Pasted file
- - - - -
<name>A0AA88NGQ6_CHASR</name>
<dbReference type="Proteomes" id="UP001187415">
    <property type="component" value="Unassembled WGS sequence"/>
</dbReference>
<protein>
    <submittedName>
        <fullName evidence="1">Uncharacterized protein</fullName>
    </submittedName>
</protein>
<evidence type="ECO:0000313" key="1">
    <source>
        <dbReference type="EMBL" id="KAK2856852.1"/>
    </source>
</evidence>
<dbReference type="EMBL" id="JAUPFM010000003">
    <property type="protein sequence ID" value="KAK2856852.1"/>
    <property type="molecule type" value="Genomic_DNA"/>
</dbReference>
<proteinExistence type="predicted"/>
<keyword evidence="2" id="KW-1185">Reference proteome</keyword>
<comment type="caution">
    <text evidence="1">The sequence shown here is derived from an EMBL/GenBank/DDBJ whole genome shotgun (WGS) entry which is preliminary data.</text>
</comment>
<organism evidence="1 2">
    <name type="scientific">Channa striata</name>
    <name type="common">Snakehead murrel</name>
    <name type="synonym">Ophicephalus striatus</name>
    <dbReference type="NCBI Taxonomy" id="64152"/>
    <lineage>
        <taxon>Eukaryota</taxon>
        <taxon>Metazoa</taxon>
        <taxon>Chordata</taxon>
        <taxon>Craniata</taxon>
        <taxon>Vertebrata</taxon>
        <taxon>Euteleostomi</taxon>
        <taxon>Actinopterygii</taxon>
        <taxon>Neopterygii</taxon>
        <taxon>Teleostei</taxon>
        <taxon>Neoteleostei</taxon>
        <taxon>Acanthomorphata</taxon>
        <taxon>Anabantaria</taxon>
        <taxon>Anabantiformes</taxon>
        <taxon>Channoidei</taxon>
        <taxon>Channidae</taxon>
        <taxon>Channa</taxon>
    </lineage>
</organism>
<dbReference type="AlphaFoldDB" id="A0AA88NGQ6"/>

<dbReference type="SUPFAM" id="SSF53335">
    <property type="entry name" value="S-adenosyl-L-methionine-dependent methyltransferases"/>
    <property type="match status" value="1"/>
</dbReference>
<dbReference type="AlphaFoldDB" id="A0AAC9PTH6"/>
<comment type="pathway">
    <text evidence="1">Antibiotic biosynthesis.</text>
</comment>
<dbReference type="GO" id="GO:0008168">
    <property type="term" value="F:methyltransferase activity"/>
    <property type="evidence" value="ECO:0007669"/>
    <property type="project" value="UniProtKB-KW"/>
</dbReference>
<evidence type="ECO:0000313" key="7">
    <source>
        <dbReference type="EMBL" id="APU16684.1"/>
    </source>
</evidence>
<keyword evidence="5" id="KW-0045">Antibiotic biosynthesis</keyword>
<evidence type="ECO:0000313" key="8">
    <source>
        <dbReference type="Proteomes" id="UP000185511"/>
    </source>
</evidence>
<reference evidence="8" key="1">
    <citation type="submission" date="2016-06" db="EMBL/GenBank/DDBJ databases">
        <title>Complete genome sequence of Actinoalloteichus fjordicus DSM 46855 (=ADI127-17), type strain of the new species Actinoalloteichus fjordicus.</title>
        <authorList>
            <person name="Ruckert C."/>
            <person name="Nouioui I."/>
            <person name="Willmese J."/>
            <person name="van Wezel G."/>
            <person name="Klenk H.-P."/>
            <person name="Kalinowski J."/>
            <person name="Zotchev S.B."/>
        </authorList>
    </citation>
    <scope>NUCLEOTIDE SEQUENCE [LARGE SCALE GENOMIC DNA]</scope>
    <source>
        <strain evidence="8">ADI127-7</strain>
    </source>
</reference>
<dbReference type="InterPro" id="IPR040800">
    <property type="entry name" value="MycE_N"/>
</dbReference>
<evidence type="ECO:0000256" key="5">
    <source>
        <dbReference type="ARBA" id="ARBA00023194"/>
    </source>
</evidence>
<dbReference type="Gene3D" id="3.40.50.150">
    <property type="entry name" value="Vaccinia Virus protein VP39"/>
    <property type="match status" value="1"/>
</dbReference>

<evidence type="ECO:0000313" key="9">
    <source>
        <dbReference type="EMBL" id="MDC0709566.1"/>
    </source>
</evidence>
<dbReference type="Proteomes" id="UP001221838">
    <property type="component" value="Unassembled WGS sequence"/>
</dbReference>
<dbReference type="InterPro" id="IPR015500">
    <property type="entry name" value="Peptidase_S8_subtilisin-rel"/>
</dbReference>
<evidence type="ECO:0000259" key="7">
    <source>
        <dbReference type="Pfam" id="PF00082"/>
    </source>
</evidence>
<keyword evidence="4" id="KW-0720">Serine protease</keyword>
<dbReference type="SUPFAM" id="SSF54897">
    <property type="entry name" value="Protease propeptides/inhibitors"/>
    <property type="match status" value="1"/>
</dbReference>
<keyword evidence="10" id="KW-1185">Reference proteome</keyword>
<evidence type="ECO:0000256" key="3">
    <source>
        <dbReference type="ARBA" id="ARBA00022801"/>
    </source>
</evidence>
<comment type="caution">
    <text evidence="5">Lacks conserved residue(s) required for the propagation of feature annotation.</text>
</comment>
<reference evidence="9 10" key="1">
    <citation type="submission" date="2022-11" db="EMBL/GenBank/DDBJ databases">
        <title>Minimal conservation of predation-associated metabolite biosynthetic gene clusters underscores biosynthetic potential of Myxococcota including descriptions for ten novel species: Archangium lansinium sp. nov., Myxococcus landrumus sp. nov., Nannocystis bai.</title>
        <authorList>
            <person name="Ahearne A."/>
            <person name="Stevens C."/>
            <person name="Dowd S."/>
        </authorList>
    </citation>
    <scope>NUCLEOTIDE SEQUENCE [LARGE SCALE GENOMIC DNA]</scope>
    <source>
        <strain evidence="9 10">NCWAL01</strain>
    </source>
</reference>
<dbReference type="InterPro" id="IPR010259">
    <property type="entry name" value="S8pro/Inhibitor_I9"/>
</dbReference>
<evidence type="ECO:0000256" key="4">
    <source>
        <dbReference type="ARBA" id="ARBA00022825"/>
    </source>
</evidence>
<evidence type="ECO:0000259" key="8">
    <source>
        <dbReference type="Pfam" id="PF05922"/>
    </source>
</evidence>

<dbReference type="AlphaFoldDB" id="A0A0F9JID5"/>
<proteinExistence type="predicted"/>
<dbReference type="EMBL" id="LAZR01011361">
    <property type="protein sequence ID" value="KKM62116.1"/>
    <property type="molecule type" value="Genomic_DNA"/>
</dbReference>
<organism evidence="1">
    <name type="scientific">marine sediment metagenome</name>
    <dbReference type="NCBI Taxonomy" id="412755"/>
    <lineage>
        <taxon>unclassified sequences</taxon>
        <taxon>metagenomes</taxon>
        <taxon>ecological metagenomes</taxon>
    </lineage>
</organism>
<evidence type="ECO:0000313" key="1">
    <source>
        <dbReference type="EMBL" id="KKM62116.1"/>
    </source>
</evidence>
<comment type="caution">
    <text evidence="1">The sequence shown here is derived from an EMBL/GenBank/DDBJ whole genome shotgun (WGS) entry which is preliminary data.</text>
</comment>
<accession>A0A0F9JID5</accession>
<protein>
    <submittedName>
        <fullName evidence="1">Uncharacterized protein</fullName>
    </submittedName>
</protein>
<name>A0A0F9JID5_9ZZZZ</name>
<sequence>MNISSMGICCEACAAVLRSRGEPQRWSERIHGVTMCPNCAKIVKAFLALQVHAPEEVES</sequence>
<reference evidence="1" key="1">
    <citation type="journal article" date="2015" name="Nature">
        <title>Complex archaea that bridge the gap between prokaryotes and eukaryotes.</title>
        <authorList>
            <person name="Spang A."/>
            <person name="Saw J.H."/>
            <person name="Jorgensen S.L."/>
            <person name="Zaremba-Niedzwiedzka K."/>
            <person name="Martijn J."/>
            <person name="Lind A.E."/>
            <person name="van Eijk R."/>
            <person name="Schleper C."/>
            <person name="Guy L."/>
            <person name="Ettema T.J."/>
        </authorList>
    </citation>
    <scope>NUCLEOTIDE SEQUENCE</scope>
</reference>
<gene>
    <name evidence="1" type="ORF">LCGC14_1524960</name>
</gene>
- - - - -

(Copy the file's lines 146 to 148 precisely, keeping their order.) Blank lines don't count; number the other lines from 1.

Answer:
</reference>
<dbReference type="InterPro" id="IPR010259">
    <property type="entry name" value="S8pro/Inhibitor_I9"/>